US election fears pummel Wall Street

Traders work on the floor of the New York Stock Exchange on Nov 1, 2016.
Traders work on the floor of the New York Stock Exchange on Nov 1, 2016.PHOTO: AFP

NEW YORK (AFP) - A new poll that favoured Republican candidate Donald Trump injected fresh anxiety into US and European equity markets on Tuesday (Nov 1), on week before Americans choose their next president.

In Asia, Hong Kong's Hang Seng Index led most major regional markets higher after China's closely watched purchasing managers index hit its highest level in more than two years, indicating that the important manufacturing sector - and the world's number two economy - was levelling out.

But as the trading day moved to Europe, early gains for stocks petered out after an ABC News/Washington Post tracking poll found Mr Trump edging ahead of Democratic rival Hillary Clinton by one point for the first time since May.

Mr Trump's 46-45 per cent lead in the White House race, while well within the margin of error, possibly reflected the renewed controversy over Mrs Clinton's use of a private e-mail server while serving as US Secretary of State.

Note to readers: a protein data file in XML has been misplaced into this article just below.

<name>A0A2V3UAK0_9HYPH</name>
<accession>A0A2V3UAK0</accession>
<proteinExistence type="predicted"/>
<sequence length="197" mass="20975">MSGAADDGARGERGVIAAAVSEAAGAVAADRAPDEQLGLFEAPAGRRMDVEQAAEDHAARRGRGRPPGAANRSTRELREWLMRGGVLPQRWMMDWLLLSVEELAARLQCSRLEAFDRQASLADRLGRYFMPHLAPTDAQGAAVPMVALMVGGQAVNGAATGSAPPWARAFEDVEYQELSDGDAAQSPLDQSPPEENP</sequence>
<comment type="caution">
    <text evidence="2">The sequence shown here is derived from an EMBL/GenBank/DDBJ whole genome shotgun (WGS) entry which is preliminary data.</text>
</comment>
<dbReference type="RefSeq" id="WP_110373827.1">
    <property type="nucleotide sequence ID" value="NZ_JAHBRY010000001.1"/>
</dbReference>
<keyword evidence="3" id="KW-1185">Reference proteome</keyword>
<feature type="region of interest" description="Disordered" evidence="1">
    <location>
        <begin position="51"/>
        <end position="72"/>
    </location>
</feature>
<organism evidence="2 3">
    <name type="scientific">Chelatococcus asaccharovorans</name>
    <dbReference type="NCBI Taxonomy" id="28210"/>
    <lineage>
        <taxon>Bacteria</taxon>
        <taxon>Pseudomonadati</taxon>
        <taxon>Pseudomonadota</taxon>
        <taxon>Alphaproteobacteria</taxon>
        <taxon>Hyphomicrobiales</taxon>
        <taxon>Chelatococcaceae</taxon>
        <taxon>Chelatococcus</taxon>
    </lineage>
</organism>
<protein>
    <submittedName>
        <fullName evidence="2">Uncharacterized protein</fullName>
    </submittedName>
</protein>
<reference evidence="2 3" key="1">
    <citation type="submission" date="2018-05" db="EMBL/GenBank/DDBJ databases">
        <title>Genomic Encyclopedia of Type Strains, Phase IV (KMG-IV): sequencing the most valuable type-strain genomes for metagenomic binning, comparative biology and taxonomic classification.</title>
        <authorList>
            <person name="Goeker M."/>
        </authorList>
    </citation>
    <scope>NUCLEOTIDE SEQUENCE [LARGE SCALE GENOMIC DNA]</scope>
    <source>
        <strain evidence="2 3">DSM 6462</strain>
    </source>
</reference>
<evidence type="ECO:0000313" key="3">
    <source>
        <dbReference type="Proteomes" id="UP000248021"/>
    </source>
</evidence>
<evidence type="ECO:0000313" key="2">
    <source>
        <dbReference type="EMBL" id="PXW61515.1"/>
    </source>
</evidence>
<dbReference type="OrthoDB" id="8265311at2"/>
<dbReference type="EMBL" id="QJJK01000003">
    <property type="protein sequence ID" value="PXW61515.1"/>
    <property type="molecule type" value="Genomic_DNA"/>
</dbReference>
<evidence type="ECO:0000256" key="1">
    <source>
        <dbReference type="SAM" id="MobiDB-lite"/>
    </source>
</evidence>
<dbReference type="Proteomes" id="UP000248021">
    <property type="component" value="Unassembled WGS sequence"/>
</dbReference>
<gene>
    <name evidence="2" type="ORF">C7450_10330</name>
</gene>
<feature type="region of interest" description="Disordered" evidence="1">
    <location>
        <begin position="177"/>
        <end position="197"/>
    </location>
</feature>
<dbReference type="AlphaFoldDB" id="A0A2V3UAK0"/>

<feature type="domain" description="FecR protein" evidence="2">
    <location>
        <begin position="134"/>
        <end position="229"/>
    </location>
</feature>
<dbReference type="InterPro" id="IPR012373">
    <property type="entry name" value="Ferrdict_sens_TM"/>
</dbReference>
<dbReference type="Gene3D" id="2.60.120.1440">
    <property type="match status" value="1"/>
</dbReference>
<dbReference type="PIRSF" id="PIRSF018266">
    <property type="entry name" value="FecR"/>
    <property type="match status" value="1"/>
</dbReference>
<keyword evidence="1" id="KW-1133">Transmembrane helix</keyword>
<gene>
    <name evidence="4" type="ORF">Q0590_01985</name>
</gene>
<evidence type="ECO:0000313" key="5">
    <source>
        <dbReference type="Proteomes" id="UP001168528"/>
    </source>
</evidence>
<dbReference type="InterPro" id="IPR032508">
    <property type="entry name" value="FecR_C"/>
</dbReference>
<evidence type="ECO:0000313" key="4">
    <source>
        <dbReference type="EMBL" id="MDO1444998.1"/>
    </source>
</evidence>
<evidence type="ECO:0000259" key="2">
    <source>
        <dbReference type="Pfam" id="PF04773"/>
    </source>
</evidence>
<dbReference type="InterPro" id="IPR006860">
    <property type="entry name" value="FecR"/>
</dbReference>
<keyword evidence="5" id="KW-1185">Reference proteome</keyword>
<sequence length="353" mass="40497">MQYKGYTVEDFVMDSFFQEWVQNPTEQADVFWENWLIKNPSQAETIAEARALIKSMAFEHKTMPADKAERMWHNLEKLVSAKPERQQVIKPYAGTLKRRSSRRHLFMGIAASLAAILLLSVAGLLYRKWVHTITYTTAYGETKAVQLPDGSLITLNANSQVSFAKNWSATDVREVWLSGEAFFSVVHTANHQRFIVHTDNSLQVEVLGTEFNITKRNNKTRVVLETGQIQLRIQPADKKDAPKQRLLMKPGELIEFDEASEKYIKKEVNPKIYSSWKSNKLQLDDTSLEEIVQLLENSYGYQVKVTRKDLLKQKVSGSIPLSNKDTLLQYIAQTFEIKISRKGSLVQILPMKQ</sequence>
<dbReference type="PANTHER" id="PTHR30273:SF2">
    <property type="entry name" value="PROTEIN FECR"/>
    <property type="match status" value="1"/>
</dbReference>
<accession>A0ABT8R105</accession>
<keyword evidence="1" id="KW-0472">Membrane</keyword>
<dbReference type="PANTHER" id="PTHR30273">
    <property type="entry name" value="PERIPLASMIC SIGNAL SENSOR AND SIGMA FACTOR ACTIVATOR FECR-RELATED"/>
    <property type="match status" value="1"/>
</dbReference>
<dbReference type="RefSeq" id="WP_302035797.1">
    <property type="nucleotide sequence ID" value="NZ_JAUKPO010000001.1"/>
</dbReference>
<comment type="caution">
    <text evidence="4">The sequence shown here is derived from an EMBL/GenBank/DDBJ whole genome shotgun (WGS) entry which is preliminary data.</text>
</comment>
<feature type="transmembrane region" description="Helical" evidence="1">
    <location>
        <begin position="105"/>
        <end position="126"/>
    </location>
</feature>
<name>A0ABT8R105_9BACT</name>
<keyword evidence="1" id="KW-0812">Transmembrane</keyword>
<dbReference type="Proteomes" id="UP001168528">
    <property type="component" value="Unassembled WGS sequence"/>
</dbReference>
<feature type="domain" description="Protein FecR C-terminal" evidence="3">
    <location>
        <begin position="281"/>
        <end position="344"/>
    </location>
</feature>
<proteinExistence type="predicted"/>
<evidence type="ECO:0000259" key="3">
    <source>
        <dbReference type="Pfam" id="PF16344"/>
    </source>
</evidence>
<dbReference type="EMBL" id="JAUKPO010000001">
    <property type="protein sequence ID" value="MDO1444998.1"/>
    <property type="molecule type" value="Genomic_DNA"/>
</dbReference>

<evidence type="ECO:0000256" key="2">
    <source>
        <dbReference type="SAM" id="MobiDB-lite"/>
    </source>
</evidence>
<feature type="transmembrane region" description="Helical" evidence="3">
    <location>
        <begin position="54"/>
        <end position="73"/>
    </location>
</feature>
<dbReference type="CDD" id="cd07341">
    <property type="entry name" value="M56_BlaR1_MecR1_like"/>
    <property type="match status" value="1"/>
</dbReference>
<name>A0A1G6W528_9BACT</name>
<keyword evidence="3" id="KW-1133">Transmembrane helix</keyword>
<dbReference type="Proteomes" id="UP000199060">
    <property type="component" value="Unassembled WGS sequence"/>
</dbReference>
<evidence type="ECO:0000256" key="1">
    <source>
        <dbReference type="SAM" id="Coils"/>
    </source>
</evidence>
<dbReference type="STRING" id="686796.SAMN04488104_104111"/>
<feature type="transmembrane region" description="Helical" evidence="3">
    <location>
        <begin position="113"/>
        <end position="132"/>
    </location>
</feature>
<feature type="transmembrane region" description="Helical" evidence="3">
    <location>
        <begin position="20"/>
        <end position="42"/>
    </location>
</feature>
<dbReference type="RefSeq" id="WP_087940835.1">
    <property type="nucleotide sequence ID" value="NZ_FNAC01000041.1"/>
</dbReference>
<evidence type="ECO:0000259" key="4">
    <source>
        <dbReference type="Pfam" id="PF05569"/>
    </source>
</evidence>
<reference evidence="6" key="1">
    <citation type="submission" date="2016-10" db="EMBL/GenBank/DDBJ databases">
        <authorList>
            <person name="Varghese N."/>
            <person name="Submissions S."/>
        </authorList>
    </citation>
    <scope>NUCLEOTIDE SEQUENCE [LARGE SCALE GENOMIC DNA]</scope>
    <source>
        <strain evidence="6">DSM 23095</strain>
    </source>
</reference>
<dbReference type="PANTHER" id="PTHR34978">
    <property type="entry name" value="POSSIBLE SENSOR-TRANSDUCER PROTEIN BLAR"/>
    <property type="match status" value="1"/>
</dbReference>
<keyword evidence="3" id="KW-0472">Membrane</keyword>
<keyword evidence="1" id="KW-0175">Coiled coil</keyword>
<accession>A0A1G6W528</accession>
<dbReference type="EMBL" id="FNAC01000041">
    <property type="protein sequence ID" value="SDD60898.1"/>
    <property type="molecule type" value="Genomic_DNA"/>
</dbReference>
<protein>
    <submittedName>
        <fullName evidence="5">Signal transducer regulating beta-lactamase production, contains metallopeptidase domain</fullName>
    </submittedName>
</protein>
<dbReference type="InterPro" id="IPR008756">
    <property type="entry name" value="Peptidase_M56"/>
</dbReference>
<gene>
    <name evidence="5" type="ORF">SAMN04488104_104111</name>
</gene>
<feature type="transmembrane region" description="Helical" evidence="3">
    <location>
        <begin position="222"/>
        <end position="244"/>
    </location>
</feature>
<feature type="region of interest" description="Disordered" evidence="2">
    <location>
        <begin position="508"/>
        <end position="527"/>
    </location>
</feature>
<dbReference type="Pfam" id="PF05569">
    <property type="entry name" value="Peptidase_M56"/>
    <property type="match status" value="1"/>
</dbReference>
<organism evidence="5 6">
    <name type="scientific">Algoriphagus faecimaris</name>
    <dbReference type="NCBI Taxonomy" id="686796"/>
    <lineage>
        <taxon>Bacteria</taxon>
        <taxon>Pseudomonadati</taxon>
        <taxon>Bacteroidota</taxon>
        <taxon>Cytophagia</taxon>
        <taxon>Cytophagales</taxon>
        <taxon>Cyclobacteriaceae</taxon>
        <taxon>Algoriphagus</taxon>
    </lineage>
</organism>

Frankfurt lost 1.3 per cent, Paris fell 0.9 per cent and London finished 0.5 per cent lower.

In New York, the Dow Jones Industrial Average fell 0.6 per cent while the broader S&P 500 declined 0.7 per cent and the Nasdaq Composite Index dropped 0.7 per cent.

Globally, investor confidence remains fragile after Friday's bombshell news that the FBI was investigating additional e-mails connected to Mrs Clinton, Wall Street's preferred candidate.

"The market is pricing in a somewhat reduced likelihood of a Clinton victory, but it's not down all the way to pricing in a Trump victory," said Mr Karthik Sankaren, director of global strategy at Eurasia Group.

Election jitters also overshadowed the Federal Reserve's meeting, which is expected to leave US interest rates untouched on Wednesday but could signal an intention to raise them next month.

The VIX volatility index, which is seen as a measure of the US market's fears, briefly climbed above 20 for the first time since Britain voted in June to pull out of the European Union. It finished at 18.35, still sharply higher than Monday.

Gold prices continued to climb, jumping more than 1 per cent to US$1,293 an ounce.

"Gold appears to be being accumulated as a hedge against equity market declines before the US election," said CMC Markets analyst Jasper Lawler.

The better-than-expected economic data from China also buoyed the mining sector because the Asian powerhouse is a leading consumer of many metals.

"The commodity space remains supported by rising metals prices and positive China data," said Mr Mike van Dulken, head of research at trading firm Accendo Markets.